bim_groupAccepting the tributes in his late father’s absence, Martin Luther King, III, the eldest son of King thanked the Bahamas on behalf of his family. He said that he appreciated what was being done in commemoration of his father’s legacy.  King, III mentioned how he recalled seeing an interesting statue of educator Horace Mann when once visiting Antioch College in Yellow Spring, Ohio where his mother attended undergraduate school.  There was something inscribed upon that statue that made an indelible impact on my life. It read: “Be ashamed to die until you’ve won a victory for humanity.”

King went on to tell the audience that this was not a tall an order as it seems because it can be broken down. “We can win victories in our neighborhood, we can win a victory in our school, we can win a victory in our places of worship. Some of us will win victories in our cities and nations and some even in our world. But be ashamed to die until you’ve done a little something,” said King who was the keynote speaker for the Martin Luther King Plaque Project Scholarship Banquet that evening.

The banquet marked the beginning of efforts to raise funds for 17 full four-year scholarships, for Bahamian students to attend Edward Waters College in Florida. Delegates and dignitaries on hand for the scholarship banquet where King, III spoke that evening included Leslie Bethel, Chief Operating Officer of Rav Bahamas Ltd., developers of Bimini Bay Resort & Marina who said that Bimini Bay was pleased to support the event. Also present was Esmin Master, Chairman of the Martin Luther King Plaque Project Scholarship Fund who explained that everyone can donate to the scholarship fund. “We’re looking for individuals, for family members, church members, community, lay leaders, corporations and civic organizations. No donation will be considered too small,” said Master.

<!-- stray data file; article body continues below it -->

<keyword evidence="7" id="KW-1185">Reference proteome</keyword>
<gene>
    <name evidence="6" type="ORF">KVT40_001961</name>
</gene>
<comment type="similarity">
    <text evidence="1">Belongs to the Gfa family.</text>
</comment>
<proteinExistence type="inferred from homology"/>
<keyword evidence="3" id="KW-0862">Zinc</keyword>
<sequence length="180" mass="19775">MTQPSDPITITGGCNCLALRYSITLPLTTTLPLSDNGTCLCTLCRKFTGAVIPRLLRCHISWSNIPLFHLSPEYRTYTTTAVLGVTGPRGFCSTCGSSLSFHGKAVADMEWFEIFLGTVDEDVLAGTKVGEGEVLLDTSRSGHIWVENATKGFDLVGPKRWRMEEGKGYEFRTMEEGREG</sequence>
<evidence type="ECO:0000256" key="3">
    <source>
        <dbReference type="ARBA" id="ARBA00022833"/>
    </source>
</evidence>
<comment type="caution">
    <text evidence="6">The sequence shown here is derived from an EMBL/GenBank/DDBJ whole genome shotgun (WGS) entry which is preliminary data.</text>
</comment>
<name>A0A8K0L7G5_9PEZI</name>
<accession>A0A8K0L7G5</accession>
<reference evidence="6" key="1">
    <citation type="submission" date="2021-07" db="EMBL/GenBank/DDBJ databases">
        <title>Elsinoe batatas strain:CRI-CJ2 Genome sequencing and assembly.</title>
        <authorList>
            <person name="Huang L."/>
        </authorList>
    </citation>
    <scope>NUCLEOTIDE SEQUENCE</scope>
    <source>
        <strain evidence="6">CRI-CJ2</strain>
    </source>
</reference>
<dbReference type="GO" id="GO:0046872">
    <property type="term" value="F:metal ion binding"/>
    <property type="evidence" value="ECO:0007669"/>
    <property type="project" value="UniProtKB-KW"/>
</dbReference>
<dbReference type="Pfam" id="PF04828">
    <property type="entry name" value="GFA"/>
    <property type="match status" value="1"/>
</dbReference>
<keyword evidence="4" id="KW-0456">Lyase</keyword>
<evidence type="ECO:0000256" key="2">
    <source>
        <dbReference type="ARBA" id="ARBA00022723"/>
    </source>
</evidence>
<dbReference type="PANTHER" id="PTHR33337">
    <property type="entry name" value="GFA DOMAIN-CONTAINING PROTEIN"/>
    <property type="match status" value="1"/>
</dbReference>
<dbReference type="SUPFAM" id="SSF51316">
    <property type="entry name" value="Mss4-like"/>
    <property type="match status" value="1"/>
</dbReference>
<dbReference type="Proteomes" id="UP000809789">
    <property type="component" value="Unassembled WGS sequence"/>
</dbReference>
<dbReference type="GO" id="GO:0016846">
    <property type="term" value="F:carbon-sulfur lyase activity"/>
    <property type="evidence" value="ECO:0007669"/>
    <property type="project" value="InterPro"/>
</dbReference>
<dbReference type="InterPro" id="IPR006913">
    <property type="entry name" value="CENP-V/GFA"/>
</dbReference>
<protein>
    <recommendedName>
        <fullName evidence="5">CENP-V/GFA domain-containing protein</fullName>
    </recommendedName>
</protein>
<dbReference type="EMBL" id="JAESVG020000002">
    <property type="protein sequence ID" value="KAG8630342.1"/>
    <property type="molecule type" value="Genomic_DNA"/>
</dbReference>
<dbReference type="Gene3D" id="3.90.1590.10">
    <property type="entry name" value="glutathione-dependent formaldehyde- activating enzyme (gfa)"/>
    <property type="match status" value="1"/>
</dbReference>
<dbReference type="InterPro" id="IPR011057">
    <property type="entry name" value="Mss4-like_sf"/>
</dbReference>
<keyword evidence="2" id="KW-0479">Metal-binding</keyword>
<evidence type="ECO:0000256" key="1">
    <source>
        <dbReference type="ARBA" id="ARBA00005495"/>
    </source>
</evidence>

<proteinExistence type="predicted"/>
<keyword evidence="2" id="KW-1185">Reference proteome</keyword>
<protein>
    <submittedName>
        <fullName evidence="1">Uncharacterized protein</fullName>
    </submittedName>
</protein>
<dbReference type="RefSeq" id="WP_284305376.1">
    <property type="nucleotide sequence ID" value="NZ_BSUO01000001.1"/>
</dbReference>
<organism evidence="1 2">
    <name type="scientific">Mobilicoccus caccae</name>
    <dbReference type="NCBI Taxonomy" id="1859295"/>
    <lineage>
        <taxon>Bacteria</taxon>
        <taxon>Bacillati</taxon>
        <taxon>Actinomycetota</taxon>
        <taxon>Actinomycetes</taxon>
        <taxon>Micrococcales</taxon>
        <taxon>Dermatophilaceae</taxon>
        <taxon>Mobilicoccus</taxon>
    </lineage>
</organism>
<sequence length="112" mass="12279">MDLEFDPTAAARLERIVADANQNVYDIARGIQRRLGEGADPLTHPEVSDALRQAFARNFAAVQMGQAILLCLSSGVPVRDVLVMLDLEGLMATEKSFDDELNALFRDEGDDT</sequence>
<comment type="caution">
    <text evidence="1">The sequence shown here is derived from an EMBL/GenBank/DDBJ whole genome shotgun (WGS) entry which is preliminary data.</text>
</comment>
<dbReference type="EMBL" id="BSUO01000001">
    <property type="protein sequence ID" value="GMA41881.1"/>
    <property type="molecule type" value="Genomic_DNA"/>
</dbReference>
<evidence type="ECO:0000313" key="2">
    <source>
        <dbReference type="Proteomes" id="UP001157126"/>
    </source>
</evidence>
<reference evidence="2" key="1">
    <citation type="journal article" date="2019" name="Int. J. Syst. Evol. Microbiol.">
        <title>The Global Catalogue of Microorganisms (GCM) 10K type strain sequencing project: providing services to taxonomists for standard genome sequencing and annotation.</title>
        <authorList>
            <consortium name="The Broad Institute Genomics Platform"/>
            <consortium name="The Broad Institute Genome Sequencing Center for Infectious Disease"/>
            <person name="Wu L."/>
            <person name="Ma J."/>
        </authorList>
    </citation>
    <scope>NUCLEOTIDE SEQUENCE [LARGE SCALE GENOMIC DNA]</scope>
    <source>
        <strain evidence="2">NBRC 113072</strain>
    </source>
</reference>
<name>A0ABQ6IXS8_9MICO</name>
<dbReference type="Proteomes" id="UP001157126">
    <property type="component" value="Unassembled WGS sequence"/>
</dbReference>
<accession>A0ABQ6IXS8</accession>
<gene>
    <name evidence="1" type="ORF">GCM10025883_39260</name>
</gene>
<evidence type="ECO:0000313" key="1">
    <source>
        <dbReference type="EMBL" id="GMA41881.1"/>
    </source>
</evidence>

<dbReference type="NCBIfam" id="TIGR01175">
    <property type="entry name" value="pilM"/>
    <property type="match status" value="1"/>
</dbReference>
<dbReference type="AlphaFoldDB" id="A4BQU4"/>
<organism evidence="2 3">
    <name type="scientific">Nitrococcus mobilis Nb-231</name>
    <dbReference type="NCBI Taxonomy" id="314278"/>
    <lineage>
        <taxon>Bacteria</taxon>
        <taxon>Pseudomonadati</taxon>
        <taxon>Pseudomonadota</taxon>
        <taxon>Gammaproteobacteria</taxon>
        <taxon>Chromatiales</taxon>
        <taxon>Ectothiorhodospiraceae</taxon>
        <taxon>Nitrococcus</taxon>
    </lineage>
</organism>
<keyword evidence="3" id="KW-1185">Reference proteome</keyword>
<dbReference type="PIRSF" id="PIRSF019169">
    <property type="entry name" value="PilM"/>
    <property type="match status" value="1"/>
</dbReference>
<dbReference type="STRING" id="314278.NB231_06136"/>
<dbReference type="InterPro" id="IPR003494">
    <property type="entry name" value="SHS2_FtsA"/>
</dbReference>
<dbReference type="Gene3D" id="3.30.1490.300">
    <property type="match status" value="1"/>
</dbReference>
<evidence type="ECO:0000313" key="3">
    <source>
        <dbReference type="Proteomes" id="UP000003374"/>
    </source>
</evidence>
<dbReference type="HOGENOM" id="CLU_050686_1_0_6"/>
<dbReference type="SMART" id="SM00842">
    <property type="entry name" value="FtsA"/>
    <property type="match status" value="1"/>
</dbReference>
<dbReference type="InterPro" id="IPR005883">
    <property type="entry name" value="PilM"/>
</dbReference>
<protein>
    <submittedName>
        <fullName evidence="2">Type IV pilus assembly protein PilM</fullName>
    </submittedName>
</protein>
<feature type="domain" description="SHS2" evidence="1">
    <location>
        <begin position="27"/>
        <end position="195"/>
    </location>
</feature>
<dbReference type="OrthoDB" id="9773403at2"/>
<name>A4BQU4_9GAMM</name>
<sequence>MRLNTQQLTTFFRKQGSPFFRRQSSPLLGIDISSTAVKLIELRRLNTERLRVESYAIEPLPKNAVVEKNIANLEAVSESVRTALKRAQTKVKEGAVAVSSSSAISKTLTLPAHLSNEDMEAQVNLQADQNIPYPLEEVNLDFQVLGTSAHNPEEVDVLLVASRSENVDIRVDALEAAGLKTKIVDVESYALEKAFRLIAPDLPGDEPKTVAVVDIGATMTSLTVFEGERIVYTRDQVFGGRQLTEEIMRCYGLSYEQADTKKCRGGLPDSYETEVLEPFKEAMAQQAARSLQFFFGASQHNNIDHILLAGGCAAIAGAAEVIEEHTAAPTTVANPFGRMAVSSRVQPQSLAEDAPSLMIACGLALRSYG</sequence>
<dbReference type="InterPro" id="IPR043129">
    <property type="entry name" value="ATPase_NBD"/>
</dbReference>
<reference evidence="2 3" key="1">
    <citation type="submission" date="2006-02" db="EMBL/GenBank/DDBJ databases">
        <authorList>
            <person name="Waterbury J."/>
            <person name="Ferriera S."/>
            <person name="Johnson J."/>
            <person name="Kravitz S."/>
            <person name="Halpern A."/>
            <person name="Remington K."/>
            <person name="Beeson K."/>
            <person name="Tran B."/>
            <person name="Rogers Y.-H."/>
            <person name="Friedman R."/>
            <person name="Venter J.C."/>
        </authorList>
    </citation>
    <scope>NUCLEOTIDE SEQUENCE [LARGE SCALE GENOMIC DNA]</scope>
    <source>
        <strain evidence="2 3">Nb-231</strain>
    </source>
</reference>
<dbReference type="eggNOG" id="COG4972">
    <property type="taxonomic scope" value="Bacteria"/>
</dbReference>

The bronze bust figure in the likeness of Dr. King that will serve as an international memorial in Bimini was designed by sculptor Erik Blome, who has done several other statues of King in the US. Bimini is also noted for once being the home of the late Congressman Adam Clayton Powell, whom Dr. King visited when he came. Bimini was also a sanctuary for noted writer Ernest Hemingway where he wrote his famous novel “Island in the Stream." The island’s restorative power, tranquility, distinct culture and charming people are features that brought Ponce de Leon to Bimini in search of the legendary Fountain of Youth. For more information on Bimini, visit